Townes was the director of planning, marketing and scheduling for the El Tiaf division of the Saudi Arabian Public Transport Company. He says about the challenging job and environment, “You either didn’t do well and didn’t stay around long or you challenged yourself and you found out that you could meet the challenges of this environment and you gained confidence and experience by that.”
Townes was one of those that did well in that environment. Not only did he gain experience and confidence, as he says, he came back with a “lucky strike extra.”
“I had no inkling that I would meet my future wife in the Kingdom of Saudi Arabia, but I did.” His wife is from the Philippines and was in the Kingdom as a nurse. When Townes’ contract came to an end, he left and went to Stockton, Calif., still with ATE, to be the assistant general manager, where his future wife’s sister lived. Townes says that provided an opportunity for them to get together and they got married.
Or at least that’s the short version. He tells the story with amazing detail, as if it had all happened yesterday. A story of suspect illegal immigration, miscommunication, flying to Manilla and INS interviews unravels to explain how he and his wife got together some 25 years ago.
He also shares that his two daughters, having spent more time at the doctor’s office than at the transit company, have gone into nursing. “I was just joking with my daughters the other day. I mentioned transportation and I got the old, the turned-up-nose look.”
Changing Times in Hampton Roads
Townes explains that when he first moved to Hampton Roads back in 1986, it was a long distance call from Hampton to downtown Norfolk. Now, he says, it is a very typical travel pattern for someone to live in Hampton and work in Norfolk. There were two transit systems back in 1986; Pentran, servicing the peninsula and TRT, servicing South Hampton Roads.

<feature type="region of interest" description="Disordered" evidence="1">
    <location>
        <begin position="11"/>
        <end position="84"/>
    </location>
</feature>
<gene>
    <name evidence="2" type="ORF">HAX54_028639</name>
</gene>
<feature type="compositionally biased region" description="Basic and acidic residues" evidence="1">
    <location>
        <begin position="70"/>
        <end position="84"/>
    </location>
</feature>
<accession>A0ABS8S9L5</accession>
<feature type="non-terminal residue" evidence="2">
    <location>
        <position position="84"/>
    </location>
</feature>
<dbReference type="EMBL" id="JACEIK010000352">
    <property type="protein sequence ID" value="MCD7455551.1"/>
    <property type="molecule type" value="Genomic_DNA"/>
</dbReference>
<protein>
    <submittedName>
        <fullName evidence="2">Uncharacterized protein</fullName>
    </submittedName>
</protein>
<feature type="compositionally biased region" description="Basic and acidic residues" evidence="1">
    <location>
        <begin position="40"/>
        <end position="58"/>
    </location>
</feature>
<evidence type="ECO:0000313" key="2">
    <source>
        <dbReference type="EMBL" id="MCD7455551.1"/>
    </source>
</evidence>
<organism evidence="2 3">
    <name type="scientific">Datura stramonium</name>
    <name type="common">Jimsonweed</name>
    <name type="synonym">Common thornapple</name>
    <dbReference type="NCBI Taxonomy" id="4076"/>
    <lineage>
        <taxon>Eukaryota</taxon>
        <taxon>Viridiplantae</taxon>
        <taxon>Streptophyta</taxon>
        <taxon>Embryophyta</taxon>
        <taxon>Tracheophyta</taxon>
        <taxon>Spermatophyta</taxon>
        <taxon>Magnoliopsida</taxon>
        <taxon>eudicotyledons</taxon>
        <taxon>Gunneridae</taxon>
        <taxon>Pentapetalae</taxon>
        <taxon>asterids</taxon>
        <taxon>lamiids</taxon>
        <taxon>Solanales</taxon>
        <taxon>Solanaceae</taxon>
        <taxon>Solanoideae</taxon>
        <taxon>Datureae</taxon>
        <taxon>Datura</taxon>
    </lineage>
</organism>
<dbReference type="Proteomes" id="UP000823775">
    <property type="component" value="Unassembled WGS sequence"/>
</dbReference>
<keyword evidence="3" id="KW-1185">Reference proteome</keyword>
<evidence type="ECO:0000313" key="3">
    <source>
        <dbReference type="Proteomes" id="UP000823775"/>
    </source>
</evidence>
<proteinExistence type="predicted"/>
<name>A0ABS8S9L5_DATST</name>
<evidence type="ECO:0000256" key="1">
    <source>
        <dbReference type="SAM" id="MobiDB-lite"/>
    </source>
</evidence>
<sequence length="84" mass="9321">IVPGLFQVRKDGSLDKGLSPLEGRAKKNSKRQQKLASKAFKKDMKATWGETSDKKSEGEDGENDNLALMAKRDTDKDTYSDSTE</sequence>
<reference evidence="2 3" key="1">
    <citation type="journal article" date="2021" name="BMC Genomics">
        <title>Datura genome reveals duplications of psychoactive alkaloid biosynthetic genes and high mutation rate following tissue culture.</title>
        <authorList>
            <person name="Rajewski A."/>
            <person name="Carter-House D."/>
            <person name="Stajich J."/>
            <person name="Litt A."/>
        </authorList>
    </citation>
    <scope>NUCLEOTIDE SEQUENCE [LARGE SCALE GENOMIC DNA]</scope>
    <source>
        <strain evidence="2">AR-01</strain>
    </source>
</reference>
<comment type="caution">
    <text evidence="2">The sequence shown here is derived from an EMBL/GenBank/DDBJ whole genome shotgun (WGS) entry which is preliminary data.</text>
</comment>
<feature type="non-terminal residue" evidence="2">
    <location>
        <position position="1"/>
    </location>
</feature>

Two agencies created a natural sense of competition for funding, principally at the state level. Also, with the expanding travel patterns, the region needed to be approached as one region, which would be impossible to do with two agencies.
The association with APTA, Townes says, helped this region in uniting to one transit agency. Back when ISTEA became law, officials at Pentran and TRT knew about the provisions of STP and CMAQ that were coming into law with ISTEA, as well as the new regional decision-making funding distribution processes that were embedded in the MPOs as a result of ISTEA. “We got together and we determined that we wanted to fund these project needs from these new regional and flexible sources of funds,” Townes says. “But it required our fledgling, newly reformed MPO to distribute these funds to us so we developed a strategy where I would go talk to my mayor who was associated with the project and they would do the same with their mayor and we would come to the MPO and through the strength and influence of these mayors, we would get these projects funded.
“We had gone on our side of the water, we had talked to our mayor, Mayor Frank, and he understood the need for the project and he understood the process because we explained it to him. “ He continues, “He recognized that there was going to be, for the foreseeable future, opportunities when a city like his wanted something and needed the support of the other cities in the region, to get it and that vice versa would happen in the future. So there would be more or less, trade-offs, and he was willing to trade off for these projects.”
He adds with a laugh, “The mayor of Norfolk, however, wasn’t as well persuaded as the mayor of Newport.” He says, “When we came to the MPO meeting, we expected the two of them to work together to move these projects forward but the mayor of Norfolk expressed some objection but the mayor of Newport News, who we had briefed very, very well, stood up and basically, very eloquently said, ‘These are important projects for the two transit agencies. Newport News is very much in favor of the project, we consider this a top priority project. We expect it to be funded and if it is not funded when the time comes for one of your communities to want our support on projects, it may not be forthcoming.’
“The mayor of Norfolk understood that very, very well,” says Townes. “He sat down and the end of the story is that the projects were funded. And we built two transportation centers as a result of it.”